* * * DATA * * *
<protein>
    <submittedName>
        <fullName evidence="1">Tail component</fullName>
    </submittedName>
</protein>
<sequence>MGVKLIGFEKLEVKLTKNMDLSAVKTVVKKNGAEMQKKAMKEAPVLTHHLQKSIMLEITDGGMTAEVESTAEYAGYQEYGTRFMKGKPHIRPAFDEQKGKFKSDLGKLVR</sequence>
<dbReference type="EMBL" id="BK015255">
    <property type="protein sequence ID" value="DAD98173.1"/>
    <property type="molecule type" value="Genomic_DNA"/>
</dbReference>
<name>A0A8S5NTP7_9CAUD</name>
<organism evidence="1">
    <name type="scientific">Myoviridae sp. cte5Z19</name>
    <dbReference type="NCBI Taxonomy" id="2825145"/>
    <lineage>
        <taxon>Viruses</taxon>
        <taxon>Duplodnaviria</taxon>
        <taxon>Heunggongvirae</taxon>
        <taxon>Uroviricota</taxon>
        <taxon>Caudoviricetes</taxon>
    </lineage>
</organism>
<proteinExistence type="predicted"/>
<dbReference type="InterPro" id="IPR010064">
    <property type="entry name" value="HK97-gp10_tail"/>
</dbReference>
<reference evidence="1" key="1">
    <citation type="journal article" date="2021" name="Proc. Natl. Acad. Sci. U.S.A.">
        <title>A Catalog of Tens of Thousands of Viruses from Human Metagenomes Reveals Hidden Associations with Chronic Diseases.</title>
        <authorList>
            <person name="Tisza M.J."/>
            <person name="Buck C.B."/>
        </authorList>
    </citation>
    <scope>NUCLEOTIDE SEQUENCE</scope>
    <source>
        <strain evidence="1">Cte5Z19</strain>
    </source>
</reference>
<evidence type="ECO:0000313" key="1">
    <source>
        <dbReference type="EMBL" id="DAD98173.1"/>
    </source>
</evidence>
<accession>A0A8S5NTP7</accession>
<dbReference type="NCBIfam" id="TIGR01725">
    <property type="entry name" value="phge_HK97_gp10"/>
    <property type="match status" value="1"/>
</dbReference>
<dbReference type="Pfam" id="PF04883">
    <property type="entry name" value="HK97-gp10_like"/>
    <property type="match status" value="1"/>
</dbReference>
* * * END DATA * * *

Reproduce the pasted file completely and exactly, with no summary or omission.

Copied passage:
<protein>
    <submittedName>
        <fullName evidence="1">Tail component</fullName>
    </submittedName>
</protein>
<sequence>MGVKLIGFEKLEVKLTKNMDLSAVKTVVKKNGAEMQKKAMKEAPVLTHHLQKSIMLEITDGGMTAEVESTAEYAGYQEYGTRFMKGKPHIRPAFDEQKGKFKSDLGKLVR</sequence>
<dbReference type="EMBL" id="BK015255">
    <property type="protein sequence ID" value="DAD98173.1"/>
    <property type="molecule type" value="Genomic_DNA"/>
</dbReference>
<name>A0A8S5NTP7_9CAUD</name>
<organism evidence="1">
    <name type="scientific">Myoviridae sp. cte5Z19</name>
    <dbReference type="NCBI Taxonomy" id="2825145"/>
    <lineage>
        <taxon>Viruses</taxon>
        <taxon>Duplodnaviria</taxon>
        <taxon>Heunggongvirae</taxon>
        <taxon>Uroviricota</taxon>
        <taxon>Caudoviricetes</taxon>
    </lineage>
</organism>
<proteinExistence type="predicted"/>
<dbReference type="InterPro" id="IPR010064">
    <property type="entry name" value="HK97-gp10_tail"/>
</dbReference>
<reference evidence="1" key="1">
    <citation type="journal article" date="2021" name="Proc. Natl. Acad. Sci. U.S.A.">
        <title>A Catalog of Tens of Thousands of Viruses from Human Metagenomes Reveals Hidden Associations with Chronic Diseases.</title>
        <authorList>
            <person name="Tisza M.J."/>
            <person name="Buck C.B."/>
        </authorList>
    </citation>
    <scope>NUCLEOTIDE SEQUENCE</scope>
    <source>
        <strain evidence="1">Cte5Z19</strain>
    </source>
</reference>
<evidence type="ECO:0000313" key="1">
    <source>
        <dbReference type="EMBL" id="DAD98173.1"/>
    </source>
</evidence>
<accession>A0A8S5NTP7</accession>
<dbReference type="NCBIfam" id="TIGR01725">
    <property type="entry name" value="phge_HK97_gp10"/>
    <property type="match status" value="1"/>
</dbReference>
<dbReference type="Pfam" id="PF04883">
    <property type="entry name" value="HK97-gp10_like"/>
    <property type="match status" value="1"/>
</dbReference>